Kidney Stones

Understanding Kidney Stones

When it comes to kidney stones, there is much that is misunderstood. Stones can be caused by many different things and they are more prevalent in some people than in others. For instance, they are more prevalent in men than in women, and are much more likely in a pregnant woman than in a woman who isn't pregnant and yes, sadly, even children can get them.

There are many risk factors to stones. These include low water intake, heavy salt and oxalate intake, some specific medications, and vitamins, diet and genetics. The Southern diet is unfortunately a big factor in the formation of stones. Family history, lifestyle and fluid intake all may play a role in kidney stone formation.

Stones in our practice are typically composed of calcium oxalate, uric acid, or struvite. There are also cysteine stones, which are usually genetic and usually strike earlier in life. All stones start small and may continue to grow in size. Some individuals are able to pass their stones without any medical intervention. However, others will require medical or surgical intervention to extract the stones (calculi).

Symptoms of a Kidney Stone

Many equate the passing of a stone in the kidney to that of giving birth. If you have a stone, you're likely to have one or more of these symptoms:
  • Severe flank or abdominal pain

  • Blood in your urine

  • Nausea and vomiting

  • Increased urinary urgency/frequency

  • Burning upon urination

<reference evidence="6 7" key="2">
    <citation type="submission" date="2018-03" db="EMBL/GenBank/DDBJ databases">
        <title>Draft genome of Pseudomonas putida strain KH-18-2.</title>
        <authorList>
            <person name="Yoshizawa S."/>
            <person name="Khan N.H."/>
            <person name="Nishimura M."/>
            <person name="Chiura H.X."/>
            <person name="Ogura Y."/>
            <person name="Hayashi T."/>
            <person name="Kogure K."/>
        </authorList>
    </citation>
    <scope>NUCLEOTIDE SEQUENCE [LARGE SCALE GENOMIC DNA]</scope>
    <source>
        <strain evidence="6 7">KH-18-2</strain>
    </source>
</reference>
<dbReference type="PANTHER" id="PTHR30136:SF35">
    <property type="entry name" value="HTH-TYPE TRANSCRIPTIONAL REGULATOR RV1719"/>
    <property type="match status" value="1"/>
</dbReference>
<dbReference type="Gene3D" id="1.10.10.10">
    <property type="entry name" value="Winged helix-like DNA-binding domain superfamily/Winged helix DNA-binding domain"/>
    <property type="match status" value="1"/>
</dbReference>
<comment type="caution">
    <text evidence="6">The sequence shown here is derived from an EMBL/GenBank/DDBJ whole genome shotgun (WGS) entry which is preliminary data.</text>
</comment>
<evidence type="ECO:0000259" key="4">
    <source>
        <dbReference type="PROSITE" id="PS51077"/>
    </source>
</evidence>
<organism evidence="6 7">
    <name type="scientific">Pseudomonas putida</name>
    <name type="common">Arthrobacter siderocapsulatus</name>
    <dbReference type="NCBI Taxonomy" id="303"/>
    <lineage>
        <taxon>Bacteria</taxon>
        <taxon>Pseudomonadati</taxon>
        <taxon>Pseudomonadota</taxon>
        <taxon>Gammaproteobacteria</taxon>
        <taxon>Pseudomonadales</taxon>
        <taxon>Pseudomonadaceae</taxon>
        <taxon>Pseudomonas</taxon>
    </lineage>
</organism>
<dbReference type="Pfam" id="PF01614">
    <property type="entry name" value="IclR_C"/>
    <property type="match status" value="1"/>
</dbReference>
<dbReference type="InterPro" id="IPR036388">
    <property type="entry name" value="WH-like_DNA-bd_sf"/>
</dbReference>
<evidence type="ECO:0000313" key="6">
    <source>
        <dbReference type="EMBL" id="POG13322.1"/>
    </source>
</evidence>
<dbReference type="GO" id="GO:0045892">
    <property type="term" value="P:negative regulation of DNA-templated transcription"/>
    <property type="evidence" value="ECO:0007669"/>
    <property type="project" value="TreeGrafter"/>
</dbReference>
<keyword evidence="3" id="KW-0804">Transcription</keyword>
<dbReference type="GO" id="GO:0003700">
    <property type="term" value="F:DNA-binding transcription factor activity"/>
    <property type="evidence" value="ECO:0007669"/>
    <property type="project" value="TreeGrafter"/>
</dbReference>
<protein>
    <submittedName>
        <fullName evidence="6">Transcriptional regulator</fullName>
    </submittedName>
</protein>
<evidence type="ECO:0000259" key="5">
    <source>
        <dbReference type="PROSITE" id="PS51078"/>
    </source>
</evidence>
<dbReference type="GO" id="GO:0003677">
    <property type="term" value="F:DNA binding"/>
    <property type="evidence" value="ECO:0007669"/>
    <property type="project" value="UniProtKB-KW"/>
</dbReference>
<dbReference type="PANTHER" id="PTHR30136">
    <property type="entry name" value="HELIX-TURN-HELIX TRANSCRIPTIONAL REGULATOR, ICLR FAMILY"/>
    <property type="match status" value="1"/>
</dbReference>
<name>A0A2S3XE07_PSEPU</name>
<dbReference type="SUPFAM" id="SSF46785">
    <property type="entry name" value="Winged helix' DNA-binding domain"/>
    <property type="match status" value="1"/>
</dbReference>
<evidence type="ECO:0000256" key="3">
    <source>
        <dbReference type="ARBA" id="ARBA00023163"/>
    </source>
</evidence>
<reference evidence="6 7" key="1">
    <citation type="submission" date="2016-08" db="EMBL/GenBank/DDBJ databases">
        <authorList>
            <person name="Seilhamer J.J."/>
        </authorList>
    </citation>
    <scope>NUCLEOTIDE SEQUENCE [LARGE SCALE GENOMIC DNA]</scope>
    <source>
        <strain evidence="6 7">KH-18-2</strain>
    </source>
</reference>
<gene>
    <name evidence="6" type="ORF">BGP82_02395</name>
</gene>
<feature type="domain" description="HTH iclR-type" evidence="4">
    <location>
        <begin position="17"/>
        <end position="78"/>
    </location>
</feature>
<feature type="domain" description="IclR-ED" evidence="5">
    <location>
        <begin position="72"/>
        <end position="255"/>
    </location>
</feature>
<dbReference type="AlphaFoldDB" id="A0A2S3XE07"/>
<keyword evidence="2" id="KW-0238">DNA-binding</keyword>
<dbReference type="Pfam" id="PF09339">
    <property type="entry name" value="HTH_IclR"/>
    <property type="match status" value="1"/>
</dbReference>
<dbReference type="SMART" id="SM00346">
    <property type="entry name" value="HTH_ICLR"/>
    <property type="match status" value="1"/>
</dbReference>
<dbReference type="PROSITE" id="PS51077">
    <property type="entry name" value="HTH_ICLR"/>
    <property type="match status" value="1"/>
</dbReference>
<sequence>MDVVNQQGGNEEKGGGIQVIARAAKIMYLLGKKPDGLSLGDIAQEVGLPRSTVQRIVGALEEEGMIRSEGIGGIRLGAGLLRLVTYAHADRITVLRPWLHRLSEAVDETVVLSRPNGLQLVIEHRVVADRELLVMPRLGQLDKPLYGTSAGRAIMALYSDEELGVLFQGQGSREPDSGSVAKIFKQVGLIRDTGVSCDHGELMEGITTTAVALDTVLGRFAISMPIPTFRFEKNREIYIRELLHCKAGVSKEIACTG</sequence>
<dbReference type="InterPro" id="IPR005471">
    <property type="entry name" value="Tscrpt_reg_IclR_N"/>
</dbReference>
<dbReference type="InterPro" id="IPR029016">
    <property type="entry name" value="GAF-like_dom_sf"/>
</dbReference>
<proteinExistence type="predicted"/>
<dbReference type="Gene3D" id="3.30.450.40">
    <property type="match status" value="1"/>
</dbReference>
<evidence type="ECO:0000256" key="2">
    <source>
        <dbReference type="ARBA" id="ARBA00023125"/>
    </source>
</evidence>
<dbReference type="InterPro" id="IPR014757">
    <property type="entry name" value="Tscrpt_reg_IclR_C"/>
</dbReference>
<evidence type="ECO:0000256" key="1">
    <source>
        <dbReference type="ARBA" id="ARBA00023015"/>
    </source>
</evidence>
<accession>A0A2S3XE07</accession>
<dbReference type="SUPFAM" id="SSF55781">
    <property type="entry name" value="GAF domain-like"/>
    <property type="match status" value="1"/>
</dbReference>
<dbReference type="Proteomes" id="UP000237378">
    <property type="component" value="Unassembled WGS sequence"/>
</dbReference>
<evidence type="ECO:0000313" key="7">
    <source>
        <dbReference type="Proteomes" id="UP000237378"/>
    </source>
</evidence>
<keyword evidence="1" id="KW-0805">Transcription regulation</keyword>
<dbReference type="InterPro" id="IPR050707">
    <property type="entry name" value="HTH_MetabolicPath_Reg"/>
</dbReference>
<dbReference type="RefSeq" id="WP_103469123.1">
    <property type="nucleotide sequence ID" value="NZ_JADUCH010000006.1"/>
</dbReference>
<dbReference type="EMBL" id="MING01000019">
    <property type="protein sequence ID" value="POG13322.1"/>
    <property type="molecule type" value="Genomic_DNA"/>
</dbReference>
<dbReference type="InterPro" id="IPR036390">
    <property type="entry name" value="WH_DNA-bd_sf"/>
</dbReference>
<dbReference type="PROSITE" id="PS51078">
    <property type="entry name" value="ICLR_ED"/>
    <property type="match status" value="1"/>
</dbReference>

• Pain radiating to the testicles or head of the penis (in men)

  • Chills and fever

Diagnosis of a Kidney Stone

Diagnosis is made by seeing a doctor who may order one or more of the following tests:
  • CT scan

  • X-rays on the abdominal/pelvic region (KUB)

  • Urinalysis

Treatment of a Kidney Stone

The initial treatment option may include a "wait and see" attitude if the stones are small and have a good chance of passing. We will likely recommend “medical expulsive therapy” with hydration, analgesia, and straining of the urine to capture any stone particles.

Other options include shock wave lithotripsy, a non-invasive treatment where the stone is “busted up to dust” through sound waves focused on the stone through a water medium, or minimally-invasive endoscopic procures like ureteroscopy, where a small camera is inserted through the urethra to reach the stone in the ureter or kidney. A laser is often inserted to break up the stone, and then allow the urologist to remove the fragments with a basket. A temporary stent is usually required for a week or so after this procedure, which is removed in the office.

One last (and rare) option for very larger stones in the kidney (larger than 1 inch) is percutaneous surgery, where a small tube is placed through the skin into the kidney itself, and ultrasound waves are used to pulverize the stone.